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Melbourne

After spring break, I only had the funds and the time for one last excursion away from Sydney, and I chose to go to Melbourne for a week before finals began.

My friends and I took a Firefly bus from Central station, and we arrived in Melbourne 12 hours later, at 7 am.  Although Melbourne is supposed to be chillier than Sydney, it was quite warm all day while we explored the harbor and the CBD.  Melbourne offers a free tourist tram that stops at major sites, and we took advantage of this luxury which we had never before had in Australia.  We had come during the week of the Melbourne Cup, which is the largest meeting of any horse race in the world.  Somehow, we had managed to book a hostel that was right next to the Queen Victoria Market, a daily arrangement of items for sale ranging from fruit to food, tapestries to shoes and clothing, and even live chickens and other types of birds.  By this point in my trip I had become accustomed to every major site being named after a British monarch or a member of the royal family, with George and Victoria being the most popular street, building, and market names.  These first couple days we explored the graffiti galleries, the Central station, a new mall built to surround a historic building, and also did some shopping.  We wished that we had studied abroad in Melbourne because it is slightly more affordable, but its night life is not as exciting as it is in Sydney.  This city is very walkable and easy to navigate, and it has a strong culture evident in the behavior of its inhabitants and also in its architecture.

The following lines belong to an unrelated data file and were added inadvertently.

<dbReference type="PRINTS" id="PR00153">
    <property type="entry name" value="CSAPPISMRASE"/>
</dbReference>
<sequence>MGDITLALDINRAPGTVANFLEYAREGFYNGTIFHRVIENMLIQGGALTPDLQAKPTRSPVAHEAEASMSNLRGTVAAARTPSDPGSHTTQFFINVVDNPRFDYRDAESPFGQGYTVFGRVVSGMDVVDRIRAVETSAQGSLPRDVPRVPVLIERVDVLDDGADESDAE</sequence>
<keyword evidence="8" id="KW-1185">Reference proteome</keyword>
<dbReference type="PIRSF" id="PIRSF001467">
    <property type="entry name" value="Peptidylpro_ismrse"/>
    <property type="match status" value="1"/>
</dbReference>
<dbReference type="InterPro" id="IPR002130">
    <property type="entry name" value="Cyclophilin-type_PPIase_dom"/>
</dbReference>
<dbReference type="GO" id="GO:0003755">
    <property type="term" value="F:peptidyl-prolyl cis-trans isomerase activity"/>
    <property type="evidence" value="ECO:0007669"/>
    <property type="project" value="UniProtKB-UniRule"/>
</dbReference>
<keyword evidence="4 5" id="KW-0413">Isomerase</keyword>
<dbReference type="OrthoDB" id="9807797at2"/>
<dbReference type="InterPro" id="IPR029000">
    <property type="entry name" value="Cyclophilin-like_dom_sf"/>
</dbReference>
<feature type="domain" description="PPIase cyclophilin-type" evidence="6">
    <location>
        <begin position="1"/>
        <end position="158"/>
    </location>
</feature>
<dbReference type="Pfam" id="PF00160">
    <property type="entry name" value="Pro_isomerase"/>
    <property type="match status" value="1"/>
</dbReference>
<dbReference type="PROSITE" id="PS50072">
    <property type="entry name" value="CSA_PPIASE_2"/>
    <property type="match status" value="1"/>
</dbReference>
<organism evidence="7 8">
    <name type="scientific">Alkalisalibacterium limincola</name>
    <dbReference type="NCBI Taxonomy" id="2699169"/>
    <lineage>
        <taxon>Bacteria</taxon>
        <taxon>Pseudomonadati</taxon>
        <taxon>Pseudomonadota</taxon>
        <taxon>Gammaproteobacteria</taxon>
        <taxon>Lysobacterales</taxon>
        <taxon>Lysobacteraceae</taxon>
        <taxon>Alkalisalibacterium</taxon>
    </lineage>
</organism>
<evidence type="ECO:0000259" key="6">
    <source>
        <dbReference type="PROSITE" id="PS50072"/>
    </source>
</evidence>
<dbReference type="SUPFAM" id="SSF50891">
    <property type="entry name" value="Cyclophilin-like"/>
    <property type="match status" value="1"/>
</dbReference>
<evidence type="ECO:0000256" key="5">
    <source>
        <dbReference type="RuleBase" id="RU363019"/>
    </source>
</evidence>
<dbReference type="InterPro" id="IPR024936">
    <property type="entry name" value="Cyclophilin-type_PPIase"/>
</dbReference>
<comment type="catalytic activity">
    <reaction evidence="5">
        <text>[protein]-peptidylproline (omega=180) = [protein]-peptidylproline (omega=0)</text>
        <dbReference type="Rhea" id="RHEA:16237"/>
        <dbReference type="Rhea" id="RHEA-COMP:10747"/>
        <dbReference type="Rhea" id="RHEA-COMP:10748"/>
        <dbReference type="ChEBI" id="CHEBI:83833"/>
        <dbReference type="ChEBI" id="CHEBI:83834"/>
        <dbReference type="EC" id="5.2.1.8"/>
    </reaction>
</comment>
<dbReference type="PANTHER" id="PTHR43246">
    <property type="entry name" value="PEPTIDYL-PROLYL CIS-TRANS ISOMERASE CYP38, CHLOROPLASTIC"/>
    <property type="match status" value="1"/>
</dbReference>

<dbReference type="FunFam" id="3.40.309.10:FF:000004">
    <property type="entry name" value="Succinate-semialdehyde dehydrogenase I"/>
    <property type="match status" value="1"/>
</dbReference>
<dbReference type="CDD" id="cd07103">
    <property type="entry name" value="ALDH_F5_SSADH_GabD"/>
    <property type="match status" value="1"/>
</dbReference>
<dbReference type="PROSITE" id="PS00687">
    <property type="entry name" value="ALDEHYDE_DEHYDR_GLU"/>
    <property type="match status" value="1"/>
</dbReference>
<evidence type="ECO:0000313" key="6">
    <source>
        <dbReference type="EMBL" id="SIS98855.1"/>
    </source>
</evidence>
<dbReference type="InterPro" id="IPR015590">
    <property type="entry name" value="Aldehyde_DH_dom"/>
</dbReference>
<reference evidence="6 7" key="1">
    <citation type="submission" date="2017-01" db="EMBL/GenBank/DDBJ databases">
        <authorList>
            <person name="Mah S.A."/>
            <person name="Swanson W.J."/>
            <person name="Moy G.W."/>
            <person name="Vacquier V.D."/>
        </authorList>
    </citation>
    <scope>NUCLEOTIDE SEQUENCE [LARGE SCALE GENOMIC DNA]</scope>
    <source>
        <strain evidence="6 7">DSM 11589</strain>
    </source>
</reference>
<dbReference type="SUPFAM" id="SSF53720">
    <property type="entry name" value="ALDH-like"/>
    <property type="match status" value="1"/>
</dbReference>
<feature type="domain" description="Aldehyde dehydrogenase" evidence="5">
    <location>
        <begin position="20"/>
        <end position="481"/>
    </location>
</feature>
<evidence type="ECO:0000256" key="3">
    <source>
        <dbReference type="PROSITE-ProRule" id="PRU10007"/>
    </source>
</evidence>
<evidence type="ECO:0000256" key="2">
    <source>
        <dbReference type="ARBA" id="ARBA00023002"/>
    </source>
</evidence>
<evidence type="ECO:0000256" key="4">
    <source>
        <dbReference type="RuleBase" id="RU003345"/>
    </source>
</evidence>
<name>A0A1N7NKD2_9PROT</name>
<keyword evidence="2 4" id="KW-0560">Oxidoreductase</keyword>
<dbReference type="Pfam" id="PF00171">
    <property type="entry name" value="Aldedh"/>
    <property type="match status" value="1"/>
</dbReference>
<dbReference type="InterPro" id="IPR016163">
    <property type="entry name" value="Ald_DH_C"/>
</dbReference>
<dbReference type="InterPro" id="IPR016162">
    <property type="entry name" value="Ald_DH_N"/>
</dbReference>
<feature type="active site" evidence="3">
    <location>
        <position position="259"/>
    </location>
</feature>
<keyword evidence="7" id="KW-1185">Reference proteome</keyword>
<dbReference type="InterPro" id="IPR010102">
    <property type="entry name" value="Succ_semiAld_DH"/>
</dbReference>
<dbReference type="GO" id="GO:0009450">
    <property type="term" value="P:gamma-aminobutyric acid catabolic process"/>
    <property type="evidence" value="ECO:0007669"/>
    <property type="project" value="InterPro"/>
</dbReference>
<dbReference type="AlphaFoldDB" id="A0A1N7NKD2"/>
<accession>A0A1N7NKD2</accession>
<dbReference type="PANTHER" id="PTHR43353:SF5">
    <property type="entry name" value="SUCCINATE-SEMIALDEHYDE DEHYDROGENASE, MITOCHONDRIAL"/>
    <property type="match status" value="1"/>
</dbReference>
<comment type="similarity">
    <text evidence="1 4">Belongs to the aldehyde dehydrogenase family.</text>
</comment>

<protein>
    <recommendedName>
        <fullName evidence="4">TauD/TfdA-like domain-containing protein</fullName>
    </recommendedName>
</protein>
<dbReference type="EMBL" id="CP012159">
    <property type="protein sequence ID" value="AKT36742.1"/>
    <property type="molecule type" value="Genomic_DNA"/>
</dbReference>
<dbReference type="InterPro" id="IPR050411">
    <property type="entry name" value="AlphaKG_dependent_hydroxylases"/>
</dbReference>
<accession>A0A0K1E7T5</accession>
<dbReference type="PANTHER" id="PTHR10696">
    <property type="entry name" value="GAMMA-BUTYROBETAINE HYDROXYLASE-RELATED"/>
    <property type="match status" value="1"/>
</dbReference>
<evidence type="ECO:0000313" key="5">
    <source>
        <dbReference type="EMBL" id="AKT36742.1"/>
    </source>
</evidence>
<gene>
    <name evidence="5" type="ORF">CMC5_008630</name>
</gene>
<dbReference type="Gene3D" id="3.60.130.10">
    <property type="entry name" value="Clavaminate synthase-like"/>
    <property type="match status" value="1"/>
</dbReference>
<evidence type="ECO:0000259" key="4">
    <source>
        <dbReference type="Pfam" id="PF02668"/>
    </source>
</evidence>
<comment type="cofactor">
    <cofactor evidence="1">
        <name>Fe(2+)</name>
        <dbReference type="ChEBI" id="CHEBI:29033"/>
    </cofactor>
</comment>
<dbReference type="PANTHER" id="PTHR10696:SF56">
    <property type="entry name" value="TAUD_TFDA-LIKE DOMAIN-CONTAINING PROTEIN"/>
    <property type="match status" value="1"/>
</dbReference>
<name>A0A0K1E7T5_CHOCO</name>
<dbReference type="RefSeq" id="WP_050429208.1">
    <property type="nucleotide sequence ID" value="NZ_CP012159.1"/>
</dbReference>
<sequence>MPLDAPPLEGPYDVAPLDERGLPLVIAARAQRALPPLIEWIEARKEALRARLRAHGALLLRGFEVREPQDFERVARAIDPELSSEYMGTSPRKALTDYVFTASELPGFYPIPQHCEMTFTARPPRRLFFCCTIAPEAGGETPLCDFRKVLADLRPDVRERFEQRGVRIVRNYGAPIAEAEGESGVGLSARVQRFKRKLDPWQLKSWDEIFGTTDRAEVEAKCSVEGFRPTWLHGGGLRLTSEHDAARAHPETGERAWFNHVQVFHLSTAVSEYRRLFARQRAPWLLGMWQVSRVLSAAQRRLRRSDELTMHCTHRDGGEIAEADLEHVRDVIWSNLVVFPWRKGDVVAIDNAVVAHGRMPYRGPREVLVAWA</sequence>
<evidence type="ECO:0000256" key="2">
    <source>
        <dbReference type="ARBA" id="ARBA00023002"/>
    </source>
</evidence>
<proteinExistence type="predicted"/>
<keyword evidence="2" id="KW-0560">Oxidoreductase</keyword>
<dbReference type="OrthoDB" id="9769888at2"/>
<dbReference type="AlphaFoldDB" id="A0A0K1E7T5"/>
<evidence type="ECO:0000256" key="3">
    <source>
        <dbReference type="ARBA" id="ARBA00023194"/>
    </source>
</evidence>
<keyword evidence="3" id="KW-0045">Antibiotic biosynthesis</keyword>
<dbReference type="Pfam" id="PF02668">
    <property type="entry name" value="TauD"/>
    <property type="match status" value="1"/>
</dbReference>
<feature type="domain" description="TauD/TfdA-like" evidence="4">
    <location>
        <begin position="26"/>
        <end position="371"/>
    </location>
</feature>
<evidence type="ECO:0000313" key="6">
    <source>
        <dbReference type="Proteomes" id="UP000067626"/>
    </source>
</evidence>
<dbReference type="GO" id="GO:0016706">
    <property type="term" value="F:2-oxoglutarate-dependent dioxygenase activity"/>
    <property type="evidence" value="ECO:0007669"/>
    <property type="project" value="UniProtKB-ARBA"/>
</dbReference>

When more of our friends arrived in Melbourne, we were crammed into an 8-person room at our hostel, and we all escaped in a rented van which we drove to the Great Ocean Road.  This highway is famous for its scenery and also a sight called the 12 Apostles, however once we entered the route we realized there were several other beautiful sights along the way, situated right along the arctic water.  my favorite part of the trip was a beach at the end of a national park where we all took off our shoes and ran across the shoreline, through a channel when the water inside of it receded, and to a cave.  We all felt so free and euphoric after the long car ride, and we put our feet in the water, which was surprisingly warm for being situated right above Antarctica.  The trip was affordable and one of the most memorable of my time in Australia, but the pictures convey much more meaning than any words that I could type.

The last days we spent in Melbourne, we went to the World War 2 memorial.  We were there 2 weeks early; on November 11th of every year to celebrate the timing of the end of WWII, the sun shines in such a way that the writing on the sculpture which reads “Greater Love Hath No Man” is illuminated at 11: 11 in the morning.  Since it was only later October, we were not able to see this spectacle.

We also ventured to the top of the Eureka Tower, which is the highest tourist lookout in Australia (even higher than the Westfield Tower in Sydney).  While it was a steep price, it was still a fantastic view of Melbourne and a great way to end our trip.  The final day of the trip, we took a look at the exhibits in the Melbourne museum.  It was a great museum, and we ended our final day by meeting up with one of my friends from camp who was studying abroad in Melbourne.  I was sad to leave this amazing city, but I hope to be back there soon.

 

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